A Manager’s Guide to Career Planning Conversations
10 Aug 2017
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By: Ashley Topuschak, Human Resources Consultant


Despite my school days being long gone, each year when September is approaching, I get that back to school feeling. With it, I think of the season as an opportune time to check in on career plans and goals.


What is a career plan?

A career plan sets out a clear understanding of what an employee hopes to achieve for his/her career in the short and the long-term. Most people may think about their career plan but they don’t put it on paper. The act of putting the plan on paper gets people to think about their motivations, interests, and opportunities. Ideally, a plan is supported by an employee identifying goals to achieve the plan. Of course, the chances of success are far greater if an employee outlines and commits to their goals. The other piece of the puzzle is the assistance an employer can provide to support the plan (within reason).


Why is a career plan important?

For employees, it encourages them to do a self-assessment and think about where they want to develop and grow. A career plan can mean setting a goal to move up in an organization but it doesn’t have to. It can be as simple as identifying areas that they want to grow in, right where they are and that is just as valuable.

For organizations, it helps to engage employees when you have a genuine and focused conversation with them about their careers. It demonstrates that you care about their plans beyond the achievement of day to day working responsibilities. It also provides the chance for organizations to see who is interested in moving up in an organization and can be a starting point for succession planning.

Sometimes employers wonder if shining a light on this topic will make employees leave. Although it’s true you want to minimize turnover, the greater danger is having a disengaged, unhappy employee stay. 


Whose responsibility is a career plan?

There has been debate around this question, but a career plan is owned by the individual employee. The manager can encourage employees to think about their goals, facilitate the conversation, explore options, and provide opportunities or support when possible. Ultimately the employee owns their plan and this needs to be clear at the outset.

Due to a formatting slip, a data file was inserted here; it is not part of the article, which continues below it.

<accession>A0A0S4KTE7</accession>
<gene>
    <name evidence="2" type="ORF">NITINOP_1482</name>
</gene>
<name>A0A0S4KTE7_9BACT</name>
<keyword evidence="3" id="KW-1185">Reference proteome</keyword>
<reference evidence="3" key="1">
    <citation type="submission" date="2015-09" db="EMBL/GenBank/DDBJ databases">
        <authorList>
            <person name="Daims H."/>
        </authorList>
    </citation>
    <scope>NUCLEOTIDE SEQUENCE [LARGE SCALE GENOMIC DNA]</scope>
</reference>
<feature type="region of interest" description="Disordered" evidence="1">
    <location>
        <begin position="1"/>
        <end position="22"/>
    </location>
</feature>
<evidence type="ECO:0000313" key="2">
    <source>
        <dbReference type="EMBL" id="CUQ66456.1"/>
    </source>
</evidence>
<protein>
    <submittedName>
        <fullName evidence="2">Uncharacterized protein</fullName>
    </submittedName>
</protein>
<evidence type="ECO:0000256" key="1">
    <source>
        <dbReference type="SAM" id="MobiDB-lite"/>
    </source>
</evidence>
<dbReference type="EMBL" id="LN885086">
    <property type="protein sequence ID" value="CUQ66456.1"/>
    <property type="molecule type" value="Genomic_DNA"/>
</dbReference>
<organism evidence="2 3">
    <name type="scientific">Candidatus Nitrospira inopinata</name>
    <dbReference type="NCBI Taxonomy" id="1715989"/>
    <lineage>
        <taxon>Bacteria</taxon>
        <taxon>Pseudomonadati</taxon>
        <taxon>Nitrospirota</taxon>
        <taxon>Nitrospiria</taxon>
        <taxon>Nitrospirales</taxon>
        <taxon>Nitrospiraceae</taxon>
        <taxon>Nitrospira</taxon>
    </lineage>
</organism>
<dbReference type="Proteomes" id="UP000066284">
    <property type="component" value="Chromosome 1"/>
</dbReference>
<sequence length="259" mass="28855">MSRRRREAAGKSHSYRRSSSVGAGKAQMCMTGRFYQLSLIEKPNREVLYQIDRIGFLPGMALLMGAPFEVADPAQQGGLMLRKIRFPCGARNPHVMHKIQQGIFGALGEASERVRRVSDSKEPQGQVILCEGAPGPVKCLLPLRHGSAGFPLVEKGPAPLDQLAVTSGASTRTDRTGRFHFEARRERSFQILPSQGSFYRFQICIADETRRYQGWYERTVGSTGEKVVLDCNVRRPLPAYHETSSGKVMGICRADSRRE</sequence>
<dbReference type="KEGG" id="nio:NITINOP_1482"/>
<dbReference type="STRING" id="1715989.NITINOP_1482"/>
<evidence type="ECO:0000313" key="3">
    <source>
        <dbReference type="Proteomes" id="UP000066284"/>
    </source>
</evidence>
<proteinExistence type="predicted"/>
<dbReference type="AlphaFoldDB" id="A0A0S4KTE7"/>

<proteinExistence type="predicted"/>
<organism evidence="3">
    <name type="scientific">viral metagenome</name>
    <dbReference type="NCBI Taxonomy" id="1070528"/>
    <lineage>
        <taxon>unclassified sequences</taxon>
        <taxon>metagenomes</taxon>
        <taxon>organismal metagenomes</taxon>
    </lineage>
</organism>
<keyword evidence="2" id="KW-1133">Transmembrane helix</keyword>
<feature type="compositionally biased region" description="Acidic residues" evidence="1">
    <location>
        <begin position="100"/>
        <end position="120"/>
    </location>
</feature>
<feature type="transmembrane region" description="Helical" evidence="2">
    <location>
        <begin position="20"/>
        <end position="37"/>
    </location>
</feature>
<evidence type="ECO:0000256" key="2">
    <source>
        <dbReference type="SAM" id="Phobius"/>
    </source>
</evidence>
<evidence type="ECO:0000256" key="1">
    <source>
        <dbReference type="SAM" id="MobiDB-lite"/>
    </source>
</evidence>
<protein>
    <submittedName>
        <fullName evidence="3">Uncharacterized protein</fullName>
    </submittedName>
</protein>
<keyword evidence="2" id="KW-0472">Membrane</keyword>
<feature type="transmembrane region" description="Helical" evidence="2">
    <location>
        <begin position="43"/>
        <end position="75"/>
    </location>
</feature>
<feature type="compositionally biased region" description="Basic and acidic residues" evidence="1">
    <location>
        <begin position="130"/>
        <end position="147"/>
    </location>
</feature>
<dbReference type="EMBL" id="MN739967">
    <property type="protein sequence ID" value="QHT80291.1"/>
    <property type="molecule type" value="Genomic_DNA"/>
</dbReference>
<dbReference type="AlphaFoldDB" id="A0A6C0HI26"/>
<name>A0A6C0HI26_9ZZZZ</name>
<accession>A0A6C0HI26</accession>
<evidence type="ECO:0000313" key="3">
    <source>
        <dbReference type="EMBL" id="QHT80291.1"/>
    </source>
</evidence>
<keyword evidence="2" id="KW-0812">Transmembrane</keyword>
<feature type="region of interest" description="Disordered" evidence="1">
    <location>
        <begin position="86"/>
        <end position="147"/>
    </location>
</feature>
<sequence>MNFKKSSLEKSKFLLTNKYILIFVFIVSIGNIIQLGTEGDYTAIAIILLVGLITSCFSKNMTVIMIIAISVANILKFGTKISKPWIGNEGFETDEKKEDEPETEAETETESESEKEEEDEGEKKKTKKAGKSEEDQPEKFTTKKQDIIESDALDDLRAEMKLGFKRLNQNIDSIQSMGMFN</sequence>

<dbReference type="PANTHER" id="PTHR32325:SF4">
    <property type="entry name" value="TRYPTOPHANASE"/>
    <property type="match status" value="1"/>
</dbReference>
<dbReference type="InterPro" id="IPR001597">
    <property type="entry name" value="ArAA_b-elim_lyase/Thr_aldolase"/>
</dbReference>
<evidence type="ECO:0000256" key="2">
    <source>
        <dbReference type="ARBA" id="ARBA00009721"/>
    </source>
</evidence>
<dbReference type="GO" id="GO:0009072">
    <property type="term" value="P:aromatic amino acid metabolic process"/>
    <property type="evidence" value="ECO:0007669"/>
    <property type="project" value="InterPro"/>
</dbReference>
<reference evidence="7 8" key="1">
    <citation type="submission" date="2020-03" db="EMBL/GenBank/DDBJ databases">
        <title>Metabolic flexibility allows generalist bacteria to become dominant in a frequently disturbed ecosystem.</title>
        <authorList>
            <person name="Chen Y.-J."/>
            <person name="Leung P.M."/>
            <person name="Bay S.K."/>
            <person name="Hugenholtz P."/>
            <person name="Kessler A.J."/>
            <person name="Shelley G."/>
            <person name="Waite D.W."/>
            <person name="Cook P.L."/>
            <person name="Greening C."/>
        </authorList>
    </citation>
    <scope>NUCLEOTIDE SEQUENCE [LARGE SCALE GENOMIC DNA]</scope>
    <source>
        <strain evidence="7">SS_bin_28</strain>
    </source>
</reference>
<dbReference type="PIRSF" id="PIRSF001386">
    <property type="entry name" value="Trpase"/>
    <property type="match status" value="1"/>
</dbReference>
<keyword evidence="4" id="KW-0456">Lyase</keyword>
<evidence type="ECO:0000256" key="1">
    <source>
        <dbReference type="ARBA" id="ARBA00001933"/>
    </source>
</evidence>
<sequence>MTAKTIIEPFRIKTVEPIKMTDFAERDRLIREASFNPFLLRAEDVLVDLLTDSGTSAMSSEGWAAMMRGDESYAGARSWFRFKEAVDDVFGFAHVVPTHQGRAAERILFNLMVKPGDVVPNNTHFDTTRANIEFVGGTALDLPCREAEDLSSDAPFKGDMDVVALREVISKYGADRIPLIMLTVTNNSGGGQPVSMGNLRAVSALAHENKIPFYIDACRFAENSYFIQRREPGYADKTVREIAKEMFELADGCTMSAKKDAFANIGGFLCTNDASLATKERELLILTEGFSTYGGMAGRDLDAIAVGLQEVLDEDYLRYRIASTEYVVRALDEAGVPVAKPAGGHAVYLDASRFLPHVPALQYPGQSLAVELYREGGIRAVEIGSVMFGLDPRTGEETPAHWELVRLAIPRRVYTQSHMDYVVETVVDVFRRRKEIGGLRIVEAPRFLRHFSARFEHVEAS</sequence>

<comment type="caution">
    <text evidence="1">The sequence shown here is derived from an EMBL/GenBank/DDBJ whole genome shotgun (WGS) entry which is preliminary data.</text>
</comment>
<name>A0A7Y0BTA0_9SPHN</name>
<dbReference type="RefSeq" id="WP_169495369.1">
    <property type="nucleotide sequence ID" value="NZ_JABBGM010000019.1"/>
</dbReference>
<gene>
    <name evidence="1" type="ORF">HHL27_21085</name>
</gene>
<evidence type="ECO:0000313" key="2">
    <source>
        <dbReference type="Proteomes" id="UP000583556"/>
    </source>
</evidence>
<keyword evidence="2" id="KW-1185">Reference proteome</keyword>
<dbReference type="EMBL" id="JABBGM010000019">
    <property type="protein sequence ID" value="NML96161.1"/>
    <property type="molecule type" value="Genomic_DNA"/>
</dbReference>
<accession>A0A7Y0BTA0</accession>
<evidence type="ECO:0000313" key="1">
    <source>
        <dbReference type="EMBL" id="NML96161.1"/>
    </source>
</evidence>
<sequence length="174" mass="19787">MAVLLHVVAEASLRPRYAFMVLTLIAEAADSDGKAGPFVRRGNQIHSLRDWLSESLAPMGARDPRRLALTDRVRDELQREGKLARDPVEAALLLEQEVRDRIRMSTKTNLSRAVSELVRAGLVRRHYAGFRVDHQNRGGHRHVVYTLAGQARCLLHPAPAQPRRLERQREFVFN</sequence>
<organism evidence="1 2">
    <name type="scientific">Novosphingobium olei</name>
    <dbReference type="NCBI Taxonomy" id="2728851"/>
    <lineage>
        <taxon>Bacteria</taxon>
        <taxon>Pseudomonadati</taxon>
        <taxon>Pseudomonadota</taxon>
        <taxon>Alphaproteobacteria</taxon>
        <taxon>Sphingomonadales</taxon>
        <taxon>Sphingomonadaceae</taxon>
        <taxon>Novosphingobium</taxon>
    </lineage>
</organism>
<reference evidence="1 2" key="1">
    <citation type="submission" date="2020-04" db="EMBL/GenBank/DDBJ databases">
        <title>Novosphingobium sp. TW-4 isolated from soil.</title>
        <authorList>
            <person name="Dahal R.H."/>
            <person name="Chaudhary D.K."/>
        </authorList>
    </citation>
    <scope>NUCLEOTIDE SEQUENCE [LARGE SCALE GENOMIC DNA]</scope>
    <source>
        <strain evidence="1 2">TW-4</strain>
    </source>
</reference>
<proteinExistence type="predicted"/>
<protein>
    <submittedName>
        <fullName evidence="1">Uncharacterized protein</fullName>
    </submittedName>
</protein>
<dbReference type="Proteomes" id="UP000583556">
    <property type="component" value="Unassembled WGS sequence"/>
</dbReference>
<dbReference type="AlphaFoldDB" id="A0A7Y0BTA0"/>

How does it work?

Plan a time to hold the conversation with the employee. This can be in conjunction with a performance evaluation or separately. It is important to ensure that if the employee needs to improve performance in their current role this needs to be addressed first.

Ask the employee to think in advance about and come ready to discuss questions such as:

  • What do you enjoy doing?
  • What are you good at?
  • What talents do you have that are underutilized?
  • What areas do you want to grow in?
  • What do you want to be doing in 3 years? 5 years?
  • What do you want to accomplish in the next year? 
  • What can you do to make progress on this?
  • What resources or support could the organization provide to help?

As the emphasis is on a conversation with employee ownership, it is important for the manager to ask questions and do a lot of listening. This is the time for letting the individual formulate their plan. Your job is to prompt, guide, reflect, explore ideas, and encourage.

Direct the discussion to the questions while still being flexible in your approach. Be open to options that the employee may suggest while still upholding your organizational policies and not over-committing.  There are many ways you can support employees in their development including professional development opportunities such as the Leap program, coaching, job shadowing, or self-assessment and reflection. 

Ask the employee to put their plan on paper and share it as this helps them be accountable to themselves.  Commit to check in with them at a future date before the next performance evaluation.

There’s definitely steps involved and things to think through ahead of meeting with employees.  What is clear from research on employee engagement is that embarking on career planning goes a long way to increasing employees’ connection to their workplace. 


Are you looking for more information on Retention Strategy Development? SARC’s Human Resources Consultant, is available free of charge to assist Regular and Associate Members who would like to have additional expertise on a variety of HR topics. Learn more here.


Further reading:

  • Help Them Grow or Watch Them Go: Career Conversations Employees Want, by Beverly Kaye & Julie Winkle Giulioni
  • What Colour is Your Parachute? by Richard N. Bolles


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